I'm looking to use an op-amp to control the voltage across a constant-current loop. To simplify things I think we can consider it a voltage follower. The constant current source provides 10mA, which is more than fine for the op-amp to sink. My concern is what happens when I plug it in.

If left in open-circuit the constant-current source appears to float to 18v. This exceeds the maximum 5v that I'm supposed to apply to the output of the op-amp, and through the feedback to the inputs. I'm not sure if this is a concern or not though because it seems as soon as the op-amp was to sink any current it would end up in the acceptable 0v-5v range.

Is this a concern? And if it's a concern how would I address it? I've considered maybe a zener between the output and ground, but would that work or would the op-amp still see higher voltages temporarily?

Example-ish circuit

Example circuit where the switch substitutes for plugging it in, and the zener is used to simulate the existing max voltage of the constant-current source. Link to simulation

Edit: Okay, background on what I'm doing. The constant current source if from a garage door opener (GDO). It puts out 10mA on two wires that run to a wall console. That console has two buttons and an LED. Normally there's around 4v across the circuit. Either button will put a resistance across the wires. One button is 82.5Ω, the other is 203.5Ω.

I'm looking to use a microcontroller hooked up to the same two wires. I'd like to be able to set the same resistance across the wires programmatically while keeping the existing functionality of the wall console.

My first solution was using 3 signal relays and 2 resistors. This seems like it would work, but is kind of bulky and I'd rather avoid mechanical relays if there's a small ic solution.

My second solution was using transistors/mosfet with resistors. In that case I'd have to disconnect the existing load and maybe need one relay for that anyway, and by the time I add 3 mosfets and 2 resistors the cost wasn't really cheaper than a cheap DAC.

On my previous question someone suggested a voltage source instead, so my third solution is a DAC with buffered output (op-amp). The existing circuit is pulled to around 2v from 1 button, and 850mV from the other. From playing around in that simulator it seems I should be able to pull the same using the output of the DAC.

In normal operation this seems like it should be fine. The op-amp would sink 10mA and the correct resistance to set the other side of the circuit to the correct voltage.

The issue I'm having is figuring out the error cases. For example if the wall console is disconnected for some reason (eg during hookup) then sticking a multimeter between the GDO pins shows ~18v. It seems it can't push harder than that. Once everything is hooked together the op-amp should easily be able to keep things in the 0v-5v range by just sinking that 10mA. I just don't know what happens when I plug an 18v wire with no current to back up that 18v in to a 5v op-amp.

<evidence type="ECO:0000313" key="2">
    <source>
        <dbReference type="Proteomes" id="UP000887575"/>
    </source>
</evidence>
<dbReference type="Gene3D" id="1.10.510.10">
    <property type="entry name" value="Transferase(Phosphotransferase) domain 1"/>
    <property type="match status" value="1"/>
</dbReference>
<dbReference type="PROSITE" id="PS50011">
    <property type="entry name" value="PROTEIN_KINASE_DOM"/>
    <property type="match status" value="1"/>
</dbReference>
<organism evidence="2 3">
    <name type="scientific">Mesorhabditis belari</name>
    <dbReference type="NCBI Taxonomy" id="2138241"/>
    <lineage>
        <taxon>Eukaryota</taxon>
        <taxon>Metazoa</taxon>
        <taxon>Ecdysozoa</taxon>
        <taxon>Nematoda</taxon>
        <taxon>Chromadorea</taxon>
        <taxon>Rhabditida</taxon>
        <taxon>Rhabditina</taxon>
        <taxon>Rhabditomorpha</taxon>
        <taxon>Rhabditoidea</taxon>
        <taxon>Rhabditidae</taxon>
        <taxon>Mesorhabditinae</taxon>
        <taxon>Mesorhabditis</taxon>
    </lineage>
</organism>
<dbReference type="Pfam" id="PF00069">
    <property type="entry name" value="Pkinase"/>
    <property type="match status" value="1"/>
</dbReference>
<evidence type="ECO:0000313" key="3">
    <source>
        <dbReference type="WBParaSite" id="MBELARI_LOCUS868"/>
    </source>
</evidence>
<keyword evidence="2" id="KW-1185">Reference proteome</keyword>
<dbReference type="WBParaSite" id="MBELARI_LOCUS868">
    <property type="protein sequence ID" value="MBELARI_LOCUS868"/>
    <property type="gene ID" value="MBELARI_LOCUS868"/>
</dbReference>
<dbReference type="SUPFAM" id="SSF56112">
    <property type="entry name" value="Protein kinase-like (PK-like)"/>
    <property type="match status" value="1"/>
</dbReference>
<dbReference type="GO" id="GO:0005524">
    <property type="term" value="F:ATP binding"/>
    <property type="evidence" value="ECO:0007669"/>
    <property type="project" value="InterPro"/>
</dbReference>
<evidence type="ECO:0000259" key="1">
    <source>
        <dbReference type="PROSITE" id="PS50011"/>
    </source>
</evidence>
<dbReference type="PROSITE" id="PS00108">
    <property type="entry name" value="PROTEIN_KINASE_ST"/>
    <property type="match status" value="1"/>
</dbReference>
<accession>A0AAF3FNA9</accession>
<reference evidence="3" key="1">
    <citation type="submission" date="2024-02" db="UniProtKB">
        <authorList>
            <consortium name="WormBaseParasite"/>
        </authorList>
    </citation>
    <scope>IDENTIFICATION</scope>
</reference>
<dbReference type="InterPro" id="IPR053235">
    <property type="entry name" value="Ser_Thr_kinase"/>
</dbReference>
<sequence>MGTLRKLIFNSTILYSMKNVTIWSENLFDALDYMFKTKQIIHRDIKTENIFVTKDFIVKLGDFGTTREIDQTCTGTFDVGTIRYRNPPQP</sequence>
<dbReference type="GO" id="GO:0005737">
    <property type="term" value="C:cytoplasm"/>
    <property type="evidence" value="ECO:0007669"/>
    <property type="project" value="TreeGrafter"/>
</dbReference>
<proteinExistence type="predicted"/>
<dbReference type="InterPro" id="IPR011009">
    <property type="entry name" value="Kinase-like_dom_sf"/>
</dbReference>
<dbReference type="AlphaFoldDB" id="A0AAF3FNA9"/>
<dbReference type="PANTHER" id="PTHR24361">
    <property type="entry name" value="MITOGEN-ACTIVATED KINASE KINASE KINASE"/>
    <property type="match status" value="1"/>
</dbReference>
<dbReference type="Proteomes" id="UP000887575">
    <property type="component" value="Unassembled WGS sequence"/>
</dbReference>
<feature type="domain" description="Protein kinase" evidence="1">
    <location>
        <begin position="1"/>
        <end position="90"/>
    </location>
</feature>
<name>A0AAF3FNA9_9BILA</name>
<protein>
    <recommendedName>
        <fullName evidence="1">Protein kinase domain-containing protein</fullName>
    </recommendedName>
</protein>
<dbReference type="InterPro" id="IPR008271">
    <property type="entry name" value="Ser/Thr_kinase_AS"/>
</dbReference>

If there's better solutions to this problem them I'm all for hearing them. Ideally whatever I put across here should put a minimal load on the existing circuit and I'd like the existing circuit to work if the mcu is off.

  • 2
    \$\begingroup\$ To avoid this seeming like an XY question, can you explain why you want to use an op-amp to terminate a current source? \$\endgroup\$
    – Andy aka
    Commented Jul 10, 2020 at 14:22
  • \$\begingroup\$ Agree, there isn't much info, but you should still try to isolate stuff as much as possible. Whatever you're building (and I hope you clarify), there has to be some way to throw 1-3 mosfets in and never worry again \$\endgroup\$
    – Ilya
    Commented Jul 10, 2020 at 14:32
  • 1
    \$\begingroup\$ It doesn't make sense to try and control the voltage across a current source. A current source (or sink) will have a compliance voltage. But what you wrote doesn't "sing" well in my mind. Please do spend some time describing your goals and why this approach is reasonable. \$\endgroup\$
    – jonk
    Commented Jul 10, 2020 at 14:59
  • \$\begingroup\$ @Andyaka More background added. Thanks for replying. \$\endgroup\$ Commented Jul 10, 2020 at 15:41
  • 1
    \$\begingroup\$ The DAC and op amp will probably work for that then, as long as having 5V on that line when idle doesn't confuse the controller. I'd add the zener just in case. \$\endgroup\$ Commented Jul 10, 2020 at 19:44

1 Answer 1


To interface into your GDO to make it remote controlled your spec identifies a 10mA current source and exclusive switch operations with a series R of 82.5Ω, the other is 203.5Ω.

This is equivalent to sinking a voltage of 825mV or 2035 mV.

I propose you can achieve this with two NPN transistors, two diodes, one silicon (0.65V) one Red LED (2V) and a base resistor for each in the 20K range to tweak Vce.

Proof of concept.. Tolerance error < 100 mV


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